retail news in context, analysis with attitude

Responding to one of yesterday's stories, one MNB reader wrote:

Americans selecting Trader Joe's as their favorite grocery store is exactly what's wrong with America.  I refer to TJs as the store for people who don't cook.  I cook 80% of my food from scratch and I could not shop at TJs.  They mostly have pre-made sandwiches, salads, frozen foods and snacks.  Don't even get me started on their sweets and salty snacks.....  A lot of people rely on others (restaurants and fast food) for their meals.  People need to take responsibility for themselves, go to the normal grocery store and spend some time in the kitchen.  Our country's health and health care costs are not going to improve until this happens.

And another:

Wegman’s not in the top 3?  Seems they are geared to private label where both Trader Joe's and Aldi are strong.  Should be their own category. Publix will always be near the top in any category.  This skews and relevance to the survey.

MNB user Alex Jackson wrote:

After reading the article on TJ’s being the favorite retailer, I am very interested to know who your favorite retailers are, nationwide. What factors do you include when deciding? Price, quality, service, speed of checkout? I consider myself a retail snob, but I don’t shop at a store because of their prices. I am interested to know your rankings…

I'll have to think this one through. I don't want to hurt anyone's feelings, and I don;t want to leave anyone out.

Regarding the possibility that Walgreen could move its HQ overseas to reduce its tax liability, one MNB user wrote:

I hear people say the will stop shopping at a retailer if they do this or if they do that. If Walgreens moves their headquarters overseas they will be fine. Americans will quickly forget the topic! After all BP is surviving in the US along with many other international companies.

I like the concept of making them feel the ramifications of the move; but in the big picture of things they will be better off financially.

I don't know about that. There are people who still refuse to buy gasoline from a BP station, or eat at Chick-fil-A, or patronize other establishments for political, economic or cultural reasons.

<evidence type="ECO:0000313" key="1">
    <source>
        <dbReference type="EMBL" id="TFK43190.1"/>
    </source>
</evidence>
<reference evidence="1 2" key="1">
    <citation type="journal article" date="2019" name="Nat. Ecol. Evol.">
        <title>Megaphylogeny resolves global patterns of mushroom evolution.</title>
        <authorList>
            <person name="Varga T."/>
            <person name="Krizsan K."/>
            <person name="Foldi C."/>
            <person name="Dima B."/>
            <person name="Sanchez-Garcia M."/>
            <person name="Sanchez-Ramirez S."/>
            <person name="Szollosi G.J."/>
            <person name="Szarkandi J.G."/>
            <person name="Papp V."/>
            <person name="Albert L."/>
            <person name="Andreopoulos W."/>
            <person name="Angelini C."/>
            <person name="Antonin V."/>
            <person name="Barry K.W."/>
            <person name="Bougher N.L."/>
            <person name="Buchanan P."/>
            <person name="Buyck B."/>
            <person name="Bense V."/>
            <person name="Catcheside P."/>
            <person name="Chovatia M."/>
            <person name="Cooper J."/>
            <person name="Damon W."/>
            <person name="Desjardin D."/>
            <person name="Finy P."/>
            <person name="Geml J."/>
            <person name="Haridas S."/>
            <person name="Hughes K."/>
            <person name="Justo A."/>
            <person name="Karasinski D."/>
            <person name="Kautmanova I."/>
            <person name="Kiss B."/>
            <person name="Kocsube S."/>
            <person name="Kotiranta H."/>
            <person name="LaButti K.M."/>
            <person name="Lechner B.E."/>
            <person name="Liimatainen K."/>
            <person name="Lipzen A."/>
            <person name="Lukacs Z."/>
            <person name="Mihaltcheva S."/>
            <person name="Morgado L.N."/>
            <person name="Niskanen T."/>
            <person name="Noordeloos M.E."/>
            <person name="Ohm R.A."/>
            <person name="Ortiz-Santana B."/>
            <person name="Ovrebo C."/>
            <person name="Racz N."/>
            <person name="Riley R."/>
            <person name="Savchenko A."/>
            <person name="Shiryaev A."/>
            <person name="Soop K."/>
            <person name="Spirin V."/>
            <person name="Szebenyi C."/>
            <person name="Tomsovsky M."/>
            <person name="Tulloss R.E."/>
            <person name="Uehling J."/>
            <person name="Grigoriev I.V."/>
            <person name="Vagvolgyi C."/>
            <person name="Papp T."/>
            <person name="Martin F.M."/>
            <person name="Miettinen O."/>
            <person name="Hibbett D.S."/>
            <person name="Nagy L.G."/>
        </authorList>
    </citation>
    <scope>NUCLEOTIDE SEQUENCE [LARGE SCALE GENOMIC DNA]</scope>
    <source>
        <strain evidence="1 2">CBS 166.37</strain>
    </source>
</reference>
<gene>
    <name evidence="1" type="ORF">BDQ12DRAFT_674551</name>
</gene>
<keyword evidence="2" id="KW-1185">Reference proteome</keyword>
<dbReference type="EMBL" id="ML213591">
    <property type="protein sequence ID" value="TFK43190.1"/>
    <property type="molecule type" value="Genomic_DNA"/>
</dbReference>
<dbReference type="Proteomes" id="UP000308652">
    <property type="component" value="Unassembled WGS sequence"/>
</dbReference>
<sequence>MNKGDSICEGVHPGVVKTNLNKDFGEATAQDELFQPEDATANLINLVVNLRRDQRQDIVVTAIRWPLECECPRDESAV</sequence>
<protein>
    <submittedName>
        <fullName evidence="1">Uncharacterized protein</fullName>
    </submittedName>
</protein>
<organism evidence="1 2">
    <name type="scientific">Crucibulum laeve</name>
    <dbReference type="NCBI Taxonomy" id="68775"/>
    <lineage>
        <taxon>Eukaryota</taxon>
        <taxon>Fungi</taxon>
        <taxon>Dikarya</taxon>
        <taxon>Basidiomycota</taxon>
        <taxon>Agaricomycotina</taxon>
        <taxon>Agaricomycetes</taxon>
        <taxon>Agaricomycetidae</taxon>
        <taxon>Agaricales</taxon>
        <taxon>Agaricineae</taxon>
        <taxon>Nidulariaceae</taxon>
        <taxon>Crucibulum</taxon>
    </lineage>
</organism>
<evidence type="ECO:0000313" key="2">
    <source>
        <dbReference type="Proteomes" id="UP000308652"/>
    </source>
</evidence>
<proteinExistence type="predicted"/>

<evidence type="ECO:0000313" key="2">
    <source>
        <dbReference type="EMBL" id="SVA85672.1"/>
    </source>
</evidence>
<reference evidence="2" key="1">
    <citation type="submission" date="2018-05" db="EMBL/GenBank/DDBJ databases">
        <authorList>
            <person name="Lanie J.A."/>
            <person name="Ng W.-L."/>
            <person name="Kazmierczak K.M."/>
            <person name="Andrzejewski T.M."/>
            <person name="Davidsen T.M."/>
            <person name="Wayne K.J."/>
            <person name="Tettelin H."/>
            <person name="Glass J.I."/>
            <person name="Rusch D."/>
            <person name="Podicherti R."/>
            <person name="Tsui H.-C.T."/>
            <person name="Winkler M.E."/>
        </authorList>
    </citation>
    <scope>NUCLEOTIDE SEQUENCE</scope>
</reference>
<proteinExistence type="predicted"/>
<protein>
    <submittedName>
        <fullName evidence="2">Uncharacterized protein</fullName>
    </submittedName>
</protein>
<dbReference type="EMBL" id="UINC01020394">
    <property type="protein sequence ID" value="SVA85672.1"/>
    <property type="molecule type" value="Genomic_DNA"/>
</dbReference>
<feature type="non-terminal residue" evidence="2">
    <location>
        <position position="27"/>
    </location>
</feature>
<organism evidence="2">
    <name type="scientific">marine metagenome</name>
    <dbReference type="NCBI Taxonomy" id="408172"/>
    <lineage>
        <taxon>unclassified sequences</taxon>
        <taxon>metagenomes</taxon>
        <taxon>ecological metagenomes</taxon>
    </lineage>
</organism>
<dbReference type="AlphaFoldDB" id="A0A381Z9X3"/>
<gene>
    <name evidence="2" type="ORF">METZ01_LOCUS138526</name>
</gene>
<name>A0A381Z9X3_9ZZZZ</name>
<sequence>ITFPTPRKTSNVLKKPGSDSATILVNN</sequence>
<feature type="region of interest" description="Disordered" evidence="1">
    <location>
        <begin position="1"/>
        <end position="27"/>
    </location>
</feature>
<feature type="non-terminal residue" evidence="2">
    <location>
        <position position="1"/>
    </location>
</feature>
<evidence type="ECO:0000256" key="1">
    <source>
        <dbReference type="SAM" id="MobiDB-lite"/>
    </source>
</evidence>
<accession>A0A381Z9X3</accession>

I spoke out the other day in favor of Chipotle shareholders who spoke out against what they view as outlandish salaries being paid to top execs there, which prompted one MNB reader to write:

I would be interested in how you think about the same scenario as a baseball fan.  I personally don't have any problem with these guys making the most they can get for their talents any less than I think Ryan Howard or Zack Grienke should be compensated for theirs. The debate, I suppose (in both Chipotle and baseball) would be in how much they actually add value to the organization - often a very grey area.

My gut says their should be a "PC" tolerable high end pay level, but I like that the top management  talent of our country can be that well compensated and that I can look up to the C-suite with the same level of admiration and drive to get there myself as I did when I was a clumsy 11yr old wanting to be the next Joe DiMaggio.

Listen, I have no problem with people making money. I like doing so myself.

But I'm not sure about a CEO or an pitcher making $25 million … though I do think that some context is necessary. If a CEO is making big bucks but is looking to cut costs on the front lines, I sort of have a problem with that. If he or she shares the wealth, less so.

As for a baseball player, I think the economics of the game have gotten way out of whack. Though, frankly, if the Mets paid real money for a star outfielder who could hit 50 home runs a year, I'd probably be willing to overlook it. (I was happy that the Mariners got Robinson Canoe, for example … because I think he'll be good for the time in the long run, and because it had the added benefit of making Yankees fans irritable. That's what I call added value.)
KC's View: